Friday, July 4, 2014

The Truth About Recovering From a Past With Depression: The Valley of the Shadow

I am writing this post because I want to honor the words of a dear sister and friend Mandie who was so open about her struggles of a life in recovery. I am so honored by the way she lives her life. I do not really want to write this but I have no desire to keep in the dark what is so desperate for light. 

I sat on the floor of my apartment this week with two dear friends of mine and said 3 words I never wanted to say again. "I'm falling apart." After going through treatment for depression I vowed to never be truly sad again because I was afraid of where that sadness might take me. 
Because down deep where it matters sometimes I feel like I am depression. I am meant to be sad. 

But I am. I am sad. I am sad that I'm in Abilene at 25 years old just beginning my Master's degree when all I have ever wanted was to leave. I'm sad that I am walking through life without a spouse because for the first time ever I see the value in having one. 

I'm sad that my body makes everything so ridiculously difficult. I'm sad that I held Berkley for the first time standing up today and was only able to do so because I was in the pool. 

I'm sad that freedom in daily life comes at the price of consistent, constant battle for many of my dear sisters. 

I'm sad that I have to use an undependable bus system to get anywhere, and I'm sad that I buy into the lie sometimes that because of Cerebral Palsy my dreams will never come true. 

My friend Mandie puts it beautifully when she says "I'm envious of your lives friends, I want what you have." 
I don't want to want these things. I don't want the shadow that my heart feels when it remembers the little girl who so desperately wanted things to come easily just once. 

But like Mandie, I choose life. I choose to know that tears are safe, and sad things (even CP things) are temporary.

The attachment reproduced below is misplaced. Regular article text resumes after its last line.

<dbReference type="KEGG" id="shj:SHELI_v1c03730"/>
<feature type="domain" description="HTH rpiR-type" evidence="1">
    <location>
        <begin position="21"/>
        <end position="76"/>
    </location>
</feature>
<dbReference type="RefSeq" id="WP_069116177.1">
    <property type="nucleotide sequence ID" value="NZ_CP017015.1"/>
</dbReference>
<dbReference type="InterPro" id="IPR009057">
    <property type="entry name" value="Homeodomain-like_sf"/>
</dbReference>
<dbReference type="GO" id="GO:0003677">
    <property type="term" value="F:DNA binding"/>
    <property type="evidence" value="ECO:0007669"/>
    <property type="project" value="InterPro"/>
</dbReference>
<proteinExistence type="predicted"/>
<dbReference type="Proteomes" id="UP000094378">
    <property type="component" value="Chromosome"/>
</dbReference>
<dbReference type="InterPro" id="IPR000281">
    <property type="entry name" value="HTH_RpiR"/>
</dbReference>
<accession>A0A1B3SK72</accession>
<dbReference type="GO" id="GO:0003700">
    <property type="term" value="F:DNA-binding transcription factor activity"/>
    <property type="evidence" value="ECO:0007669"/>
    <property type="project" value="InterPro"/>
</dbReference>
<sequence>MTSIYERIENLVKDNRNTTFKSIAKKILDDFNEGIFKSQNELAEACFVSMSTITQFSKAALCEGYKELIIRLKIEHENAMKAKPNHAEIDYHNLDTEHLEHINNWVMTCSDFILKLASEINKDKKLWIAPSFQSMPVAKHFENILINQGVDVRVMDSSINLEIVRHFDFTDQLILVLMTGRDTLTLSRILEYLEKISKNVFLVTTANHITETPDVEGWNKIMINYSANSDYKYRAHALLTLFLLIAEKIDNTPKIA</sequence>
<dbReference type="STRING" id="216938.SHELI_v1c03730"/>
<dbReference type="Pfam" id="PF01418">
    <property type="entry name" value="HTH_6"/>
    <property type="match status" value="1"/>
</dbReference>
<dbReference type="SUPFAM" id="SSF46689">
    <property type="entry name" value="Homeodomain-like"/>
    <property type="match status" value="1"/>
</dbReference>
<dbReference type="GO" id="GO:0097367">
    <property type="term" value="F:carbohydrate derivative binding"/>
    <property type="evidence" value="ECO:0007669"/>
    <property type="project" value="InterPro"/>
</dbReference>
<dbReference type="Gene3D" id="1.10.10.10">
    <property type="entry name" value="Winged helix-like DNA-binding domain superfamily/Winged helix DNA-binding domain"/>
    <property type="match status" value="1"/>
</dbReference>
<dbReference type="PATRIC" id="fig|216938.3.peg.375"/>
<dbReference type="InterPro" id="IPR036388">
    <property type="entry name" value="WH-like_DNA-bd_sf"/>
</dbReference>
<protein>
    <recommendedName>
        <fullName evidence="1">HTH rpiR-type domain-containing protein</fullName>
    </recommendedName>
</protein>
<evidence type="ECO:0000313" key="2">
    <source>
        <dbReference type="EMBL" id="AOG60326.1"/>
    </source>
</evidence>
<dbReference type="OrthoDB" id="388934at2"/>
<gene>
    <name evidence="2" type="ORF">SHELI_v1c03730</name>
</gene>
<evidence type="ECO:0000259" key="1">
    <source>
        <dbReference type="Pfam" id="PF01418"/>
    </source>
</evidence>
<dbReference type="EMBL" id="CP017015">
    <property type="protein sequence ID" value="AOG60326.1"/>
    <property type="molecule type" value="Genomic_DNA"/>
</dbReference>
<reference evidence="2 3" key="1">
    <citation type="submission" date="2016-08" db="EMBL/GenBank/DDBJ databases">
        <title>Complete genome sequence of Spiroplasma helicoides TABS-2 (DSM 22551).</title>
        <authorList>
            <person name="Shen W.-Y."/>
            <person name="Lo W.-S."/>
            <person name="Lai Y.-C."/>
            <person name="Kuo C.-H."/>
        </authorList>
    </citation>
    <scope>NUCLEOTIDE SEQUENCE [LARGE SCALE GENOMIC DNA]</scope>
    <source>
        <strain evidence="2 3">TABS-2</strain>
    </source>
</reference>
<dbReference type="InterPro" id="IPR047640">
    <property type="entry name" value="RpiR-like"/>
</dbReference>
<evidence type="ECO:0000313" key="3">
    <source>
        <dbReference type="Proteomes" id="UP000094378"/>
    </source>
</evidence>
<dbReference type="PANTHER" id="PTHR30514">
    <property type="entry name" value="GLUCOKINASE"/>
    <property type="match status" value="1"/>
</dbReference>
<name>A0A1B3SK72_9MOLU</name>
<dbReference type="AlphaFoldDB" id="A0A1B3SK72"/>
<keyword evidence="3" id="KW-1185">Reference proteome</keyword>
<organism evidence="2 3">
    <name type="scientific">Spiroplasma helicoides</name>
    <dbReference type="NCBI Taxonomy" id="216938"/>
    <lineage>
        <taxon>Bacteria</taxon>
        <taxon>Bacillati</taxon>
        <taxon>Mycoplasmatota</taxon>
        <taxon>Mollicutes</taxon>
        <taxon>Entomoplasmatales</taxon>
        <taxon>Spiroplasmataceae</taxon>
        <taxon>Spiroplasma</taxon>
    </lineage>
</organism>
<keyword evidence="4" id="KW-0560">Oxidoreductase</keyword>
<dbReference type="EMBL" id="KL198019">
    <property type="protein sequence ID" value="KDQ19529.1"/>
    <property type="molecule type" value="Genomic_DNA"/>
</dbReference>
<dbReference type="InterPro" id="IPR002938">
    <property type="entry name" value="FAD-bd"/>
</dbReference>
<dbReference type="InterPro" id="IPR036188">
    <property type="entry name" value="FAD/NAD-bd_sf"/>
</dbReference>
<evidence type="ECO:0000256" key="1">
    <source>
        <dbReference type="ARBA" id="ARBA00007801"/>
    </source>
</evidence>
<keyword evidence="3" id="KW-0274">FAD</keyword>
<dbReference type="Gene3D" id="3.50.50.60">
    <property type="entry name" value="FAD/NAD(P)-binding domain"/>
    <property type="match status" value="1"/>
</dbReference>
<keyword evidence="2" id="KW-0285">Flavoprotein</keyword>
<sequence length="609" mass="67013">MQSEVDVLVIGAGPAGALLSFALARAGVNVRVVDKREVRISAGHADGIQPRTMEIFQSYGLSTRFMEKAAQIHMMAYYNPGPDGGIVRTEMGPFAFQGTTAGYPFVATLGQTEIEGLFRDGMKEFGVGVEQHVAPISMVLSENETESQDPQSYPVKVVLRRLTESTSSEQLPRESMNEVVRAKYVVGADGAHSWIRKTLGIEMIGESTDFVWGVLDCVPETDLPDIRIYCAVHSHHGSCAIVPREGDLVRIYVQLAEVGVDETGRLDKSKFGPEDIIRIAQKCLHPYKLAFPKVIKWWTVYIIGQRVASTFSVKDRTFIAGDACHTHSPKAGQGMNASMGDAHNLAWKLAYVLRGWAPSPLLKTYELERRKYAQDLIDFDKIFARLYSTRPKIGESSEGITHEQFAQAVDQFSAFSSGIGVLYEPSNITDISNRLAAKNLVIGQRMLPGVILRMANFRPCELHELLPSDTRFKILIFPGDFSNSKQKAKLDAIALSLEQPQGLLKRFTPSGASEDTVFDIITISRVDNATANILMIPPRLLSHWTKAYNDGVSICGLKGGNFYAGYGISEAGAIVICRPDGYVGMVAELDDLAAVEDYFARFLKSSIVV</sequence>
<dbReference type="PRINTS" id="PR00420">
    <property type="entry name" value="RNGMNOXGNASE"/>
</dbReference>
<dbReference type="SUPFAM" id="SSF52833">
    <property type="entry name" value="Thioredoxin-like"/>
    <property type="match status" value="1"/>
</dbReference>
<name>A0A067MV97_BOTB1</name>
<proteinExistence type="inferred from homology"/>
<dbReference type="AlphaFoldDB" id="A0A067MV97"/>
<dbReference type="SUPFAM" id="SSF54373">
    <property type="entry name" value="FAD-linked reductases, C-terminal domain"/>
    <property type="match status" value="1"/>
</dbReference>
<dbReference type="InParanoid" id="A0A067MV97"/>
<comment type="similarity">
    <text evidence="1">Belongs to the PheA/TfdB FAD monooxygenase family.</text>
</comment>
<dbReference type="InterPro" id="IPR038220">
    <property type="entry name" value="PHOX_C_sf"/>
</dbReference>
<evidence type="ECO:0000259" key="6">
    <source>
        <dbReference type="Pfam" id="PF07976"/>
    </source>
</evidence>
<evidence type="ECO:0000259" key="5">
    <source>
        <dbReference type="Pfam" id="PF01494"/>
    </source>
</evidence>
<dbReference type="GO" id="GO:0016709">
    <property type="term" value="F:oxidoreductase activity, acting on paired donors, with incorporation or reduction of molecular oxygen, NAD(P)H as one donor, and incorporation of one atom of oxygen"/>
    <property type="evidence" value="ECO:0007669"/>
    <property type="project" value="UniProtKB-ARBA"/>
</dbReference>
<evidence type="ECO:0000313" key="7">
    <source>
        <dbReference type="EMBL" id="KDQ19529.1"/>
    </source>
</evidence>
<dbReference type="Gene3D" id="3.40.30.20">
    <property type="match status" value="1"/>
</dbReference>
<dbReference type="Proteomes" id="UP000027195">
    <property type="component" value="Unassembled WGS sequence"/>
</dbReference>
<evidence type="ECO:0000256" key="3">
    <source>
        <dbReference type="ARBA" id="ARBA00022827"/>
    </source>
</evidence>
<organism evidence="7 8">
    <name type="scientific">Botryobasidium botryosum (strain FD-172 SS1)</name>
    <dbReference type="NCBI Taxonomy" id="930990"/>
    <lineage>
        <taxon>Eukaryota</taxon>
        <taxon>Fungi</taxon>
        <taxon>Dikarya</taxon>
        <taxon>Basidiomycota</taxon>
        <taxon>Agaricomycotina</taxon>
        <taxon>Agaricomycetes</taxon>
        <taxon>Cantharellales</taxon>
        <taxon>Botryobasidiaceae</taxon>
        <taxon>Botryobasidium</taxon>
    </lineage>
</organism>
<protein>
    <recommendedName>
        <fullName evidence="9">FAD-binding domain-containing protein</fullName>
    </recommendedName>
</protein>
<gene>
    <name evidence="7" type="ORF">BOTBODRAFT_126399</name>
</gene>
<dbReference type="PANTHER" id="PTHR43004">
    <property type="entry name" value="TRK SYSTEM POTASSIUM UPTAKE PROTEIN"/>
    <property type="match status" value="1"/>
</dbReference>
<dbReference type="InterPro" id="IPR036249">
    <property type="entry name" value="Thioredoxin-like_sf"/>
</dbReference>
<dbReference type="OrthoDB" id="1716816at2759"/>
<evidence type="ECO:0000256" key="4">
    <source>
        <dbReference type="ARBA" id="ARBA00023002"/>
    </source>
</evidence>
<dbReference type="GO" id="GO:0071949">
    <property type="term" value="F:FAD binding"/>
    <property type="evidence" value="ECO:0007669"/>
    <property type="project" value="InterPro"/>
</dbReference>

I choose the arms of Jesus over the numbness of television and silence and thoughts from the enemy. 
I choose to think of what I have accomplished rather than of how far I have to go. 
I choose to be okay with grief. 
I choose to remember how far I have come and acknowledge that I am NO LONGER bound by depression just because I'm sad sometimes. 
I choose to believe that I am capable of stability and joy in every day. 
I choose to remember that it's okay to need people.
I choose to remember the price Jesus paid for my freedom
And even in the Valley of the Shadow I choose to remember that the one whom Jesus sets free is free indeed. 
I choose life. 
I choose battle because the victory Jesus has for me will be greater than any grief. 

In Redeeming Love Angel asks Hosea while God is putting him through all of the battles he is facing and he tells her "It's because I'm not yet strong enough for what is to come." 

Heartbreaking battles come with incredible victories. And all of the most painful losses result in some of the most incredible gains. Every good story comes with grief. I choose the victory. I choose the gain. I choose the story. 
I choose life. I choose me. I choose Jesus. 

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